Fulton County has processed more than 80% of requests for emergency rental assistance (ERA) since the beginning of August, in stark contrast to the pace at which the Georgia Department of Community Affairs (DCA) has dealt with its own ERA applications.
Between Aug. 2 and Dec. 12, Fulton adjudicated 10,287 of the 12,771 applications submitted by households in need, granting aid to 41.6% of them. Roughly 2,500 applications are still under review, county officials told Atlanta Civic Circle.
By contrast, as of mid-December, the DCA, which administers the statewide ERA program, had processed just over 16,000—about 32.7%—of its applications for federal rental aid money since the beginning of the year, leaving about 33,000 applicants still awaiting word on their requests and jeopardizing the housing stability of many renters.
Of the more than 10,000 ERA applications Fulton County received, 4,283, or 41.6%, resulted in payments to households seeking help with rent and utility bills. The other 58.4% were declined because the applicant did not live in the eligible area, didn’t submit required documents, or was over the income limit.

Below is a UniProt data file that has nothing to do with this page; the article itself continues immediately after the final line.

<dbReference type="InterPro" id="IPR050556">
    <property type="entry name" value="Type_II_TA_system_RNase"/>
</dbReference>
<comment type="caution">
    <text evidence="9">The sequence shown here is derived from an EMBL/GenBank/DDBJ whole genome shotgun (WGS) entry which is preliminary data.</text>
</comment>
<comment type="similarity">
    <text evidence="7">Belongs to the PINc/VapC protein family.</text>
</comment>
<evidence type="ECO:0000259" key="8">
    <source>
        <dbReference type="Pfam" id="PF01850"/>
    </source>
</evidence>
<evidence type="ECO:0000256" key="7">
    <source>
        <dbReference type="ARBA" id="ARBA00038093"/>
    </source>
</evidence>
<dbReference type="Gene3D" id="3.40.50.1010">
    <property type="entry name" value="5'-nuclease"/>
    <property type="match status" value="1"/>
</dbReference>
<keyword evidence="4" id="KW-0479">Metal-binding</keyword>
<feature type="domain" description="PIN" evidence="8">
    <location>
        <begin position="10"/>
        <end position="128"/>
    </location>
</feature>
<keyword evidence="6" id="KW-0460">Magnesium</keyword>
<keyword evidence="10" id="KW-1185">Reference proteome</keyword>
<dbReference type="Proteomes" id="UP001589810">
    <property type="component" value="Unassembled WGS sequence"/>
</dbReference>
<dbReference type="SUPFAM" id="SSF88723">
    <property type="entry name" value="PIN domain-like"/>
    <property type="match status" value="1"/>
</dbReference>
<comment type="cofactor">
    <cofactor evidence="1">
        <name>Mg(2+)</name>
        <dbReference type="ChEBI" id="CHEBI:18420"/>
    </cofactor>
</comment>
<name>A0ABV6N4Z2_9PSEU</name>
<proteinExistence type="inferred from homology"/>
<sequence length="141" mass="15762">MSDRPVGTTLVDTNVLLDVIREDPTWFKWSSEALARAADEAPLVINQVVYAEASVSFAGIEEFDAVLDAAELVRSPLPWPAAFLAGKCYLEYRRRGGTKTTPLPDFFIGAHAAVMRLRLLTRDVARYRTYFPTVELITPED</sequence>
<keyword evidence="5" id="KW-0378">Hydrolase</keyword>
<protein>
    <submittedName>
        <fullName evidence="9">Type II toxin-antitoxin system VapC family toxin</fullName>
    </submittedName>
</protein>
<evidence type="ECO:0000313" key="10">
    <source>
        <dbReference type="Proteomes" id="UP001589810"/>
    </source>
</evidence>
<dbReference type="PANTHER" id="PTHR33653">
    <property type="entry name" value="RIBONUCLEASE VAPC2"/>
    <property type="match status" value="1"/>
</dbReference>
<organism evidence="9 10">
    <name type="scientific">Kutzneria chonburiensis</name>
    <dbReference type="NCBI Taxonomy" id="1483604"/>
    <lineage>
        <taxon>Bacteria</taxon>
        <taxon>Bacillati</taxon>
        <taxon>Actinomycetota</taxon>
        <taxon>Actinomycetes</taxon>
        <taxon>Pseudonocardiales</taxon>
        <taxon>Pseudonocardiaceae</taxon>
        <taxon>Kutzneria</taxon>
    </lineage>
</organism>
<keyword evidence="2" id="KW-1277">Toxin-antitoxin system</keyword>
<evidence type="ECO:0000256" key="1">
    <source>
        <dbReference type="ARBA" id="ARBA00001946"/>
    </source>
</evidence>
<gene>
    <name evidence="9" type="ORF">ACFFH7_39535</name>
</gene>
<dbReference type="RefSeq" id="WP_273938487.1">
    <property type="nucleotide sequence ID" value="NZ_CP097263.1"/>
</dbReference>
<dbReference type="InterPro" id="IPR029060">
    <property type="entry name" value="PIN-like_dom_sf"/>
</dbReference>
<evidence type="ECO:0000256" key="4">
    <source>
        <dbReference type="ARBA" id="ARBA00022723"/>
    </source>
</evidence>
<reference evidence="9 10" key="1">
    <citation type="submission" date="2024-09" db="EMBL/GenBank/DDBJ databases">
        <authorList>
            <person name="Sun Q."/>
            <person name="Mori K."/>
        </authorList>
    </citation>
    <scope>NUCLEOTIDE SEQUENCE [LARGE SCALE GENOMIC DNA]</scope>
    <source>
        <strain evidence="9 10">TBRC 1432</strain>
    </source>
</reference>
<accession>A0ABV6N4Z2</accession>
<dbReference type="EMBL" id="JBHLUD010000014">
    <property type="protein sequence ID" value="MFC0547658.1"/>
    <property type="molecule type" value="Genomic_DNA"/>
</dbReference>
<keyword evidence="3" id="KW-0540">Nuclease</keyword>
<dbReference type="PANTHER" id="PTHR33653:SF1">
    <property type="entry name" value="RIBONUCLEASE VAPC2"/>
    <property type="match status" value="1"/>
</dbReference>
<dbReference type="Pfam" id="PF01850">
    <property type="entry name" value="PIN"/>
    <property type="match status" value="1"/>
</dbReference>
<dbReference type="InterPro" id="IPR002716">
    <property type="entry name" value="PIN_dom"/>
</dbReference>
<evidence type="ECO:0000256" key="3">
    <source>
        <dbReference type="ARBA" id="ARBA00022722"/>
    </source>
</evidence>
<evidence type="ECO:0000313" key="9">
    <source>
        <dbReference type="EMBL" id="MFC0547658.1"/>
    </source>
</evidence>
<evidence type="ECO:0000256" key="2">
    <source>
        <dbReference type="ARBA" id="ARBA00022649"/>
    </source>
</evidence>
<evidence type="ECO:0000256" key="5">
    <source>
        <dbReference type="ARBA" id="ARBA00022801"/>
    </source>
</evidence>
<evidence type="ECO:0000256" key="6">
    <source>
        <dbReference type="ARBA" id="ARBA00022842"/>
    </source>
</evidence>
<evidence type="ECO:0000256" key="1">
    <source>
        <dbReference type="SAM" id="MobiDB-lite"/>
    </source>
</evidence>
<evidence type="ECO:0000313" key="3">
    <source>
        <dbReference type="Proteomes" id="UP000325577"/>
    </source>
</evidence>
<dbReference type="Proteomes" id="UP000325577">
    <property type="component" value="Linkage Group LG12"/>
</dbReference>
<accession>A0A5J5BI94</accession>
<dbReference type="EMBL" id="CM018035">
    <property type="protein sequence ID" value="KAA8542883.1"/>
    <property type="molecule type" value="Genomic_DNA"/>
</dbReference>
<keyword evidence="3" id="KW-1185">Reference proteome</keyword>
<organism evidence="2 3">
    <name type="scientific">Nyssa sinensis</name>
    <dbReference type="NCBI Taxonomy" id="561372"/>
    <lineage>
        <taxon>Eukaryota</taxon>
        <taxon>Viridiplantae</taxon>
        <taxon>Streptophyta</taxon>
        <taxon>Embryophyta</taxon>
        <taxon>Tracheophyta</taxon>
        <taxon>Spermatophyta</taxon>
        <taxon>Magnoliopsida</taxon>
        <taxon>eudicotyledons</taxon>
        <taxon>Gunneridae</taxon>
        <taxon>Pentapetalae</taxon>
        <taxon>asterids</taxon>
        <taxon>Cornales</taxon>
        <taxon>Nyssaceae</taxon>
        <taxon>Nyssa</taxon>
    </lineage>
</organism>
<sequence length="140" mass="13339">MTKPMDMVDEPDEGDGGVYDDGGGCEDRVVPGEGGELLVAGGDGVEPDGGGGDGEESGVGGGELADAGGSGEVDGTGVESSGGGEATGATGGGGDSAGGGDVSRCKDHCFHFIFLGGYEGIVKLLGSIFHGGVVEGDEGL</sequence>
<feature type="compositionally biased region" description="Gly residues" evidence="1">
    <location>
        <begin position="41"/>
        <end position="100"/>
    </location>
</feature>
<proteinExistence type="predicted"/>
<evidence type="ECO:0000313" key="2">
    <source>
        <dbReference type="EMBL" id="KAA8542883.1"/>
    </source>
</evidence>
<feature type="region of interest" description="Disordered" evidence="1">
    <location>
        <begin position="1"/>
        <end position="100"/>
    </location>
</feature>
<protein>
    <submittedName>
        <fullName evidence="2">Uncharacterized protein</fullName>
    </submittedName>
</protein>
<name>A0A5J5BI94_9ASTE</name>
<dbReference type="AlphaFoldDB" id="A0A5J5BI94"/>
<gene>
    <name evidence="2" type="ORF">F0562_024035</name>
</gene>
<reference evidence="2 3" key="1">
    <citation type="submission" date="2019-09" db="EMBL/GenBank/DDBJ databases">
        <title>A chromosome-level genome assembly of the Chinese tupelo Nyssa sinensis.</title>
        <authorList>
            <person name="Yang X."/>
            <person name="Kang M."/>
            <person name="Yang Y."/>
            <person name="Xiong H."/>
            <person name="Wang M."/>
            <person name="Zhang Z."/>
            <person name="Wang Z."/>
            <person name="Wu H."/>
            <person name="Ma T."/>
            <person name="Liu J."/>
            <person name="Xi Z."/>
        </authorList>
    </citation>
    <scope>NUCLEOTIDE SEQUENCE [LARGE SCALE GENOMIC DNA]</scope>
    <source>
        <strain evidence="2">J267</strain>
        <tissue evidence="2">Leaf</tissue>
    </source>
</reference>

The DCA has come under fire for declining nearly as many ERA applications as it accepted—green-lighting payments for 54% of applicants and turning the other 46% down. It’s important to note, however, that, as of August, the state agency’s assistance is available to renters and landlords all over Georgia, so it doesn’t turn any down based on location.
Fulton’s ERA program, on the other hand, is only able to provide money to people who reside in the county—but not in the City of Atlanta, which runs its own ERA operation. Many of its applicants were rejected because they don’t live there, according to a county representative.
Fulton has dispatched the entire $18 million it received from the U.S. Treasury Department in the first round of rental assistance funding (ERA1), and it has started disbursing the $25 million it received in ERA2 cash.
Because Fulton and other local governments have so efficiently disbursed its ERA1 money, while the DCA has been so slow to disburse its own $552 million allocation—getting just 14% of ERA1 funds to households by November, per Treasury Department data—the state plans to reallocate some of its funds to metro Atlanta governments.
DCA officials announced on Dec. 7 that they intend to share more $80 million of their ERA1 cash with metro Atlanta governments. If the Treasury Department approves the plan, Fulton would receive an additional $25 million.
A Treasury Department spokesperson told Atlanta Civic Circle last week that the DCA could receive a response to its voluntary reallocation proposal in early 2022.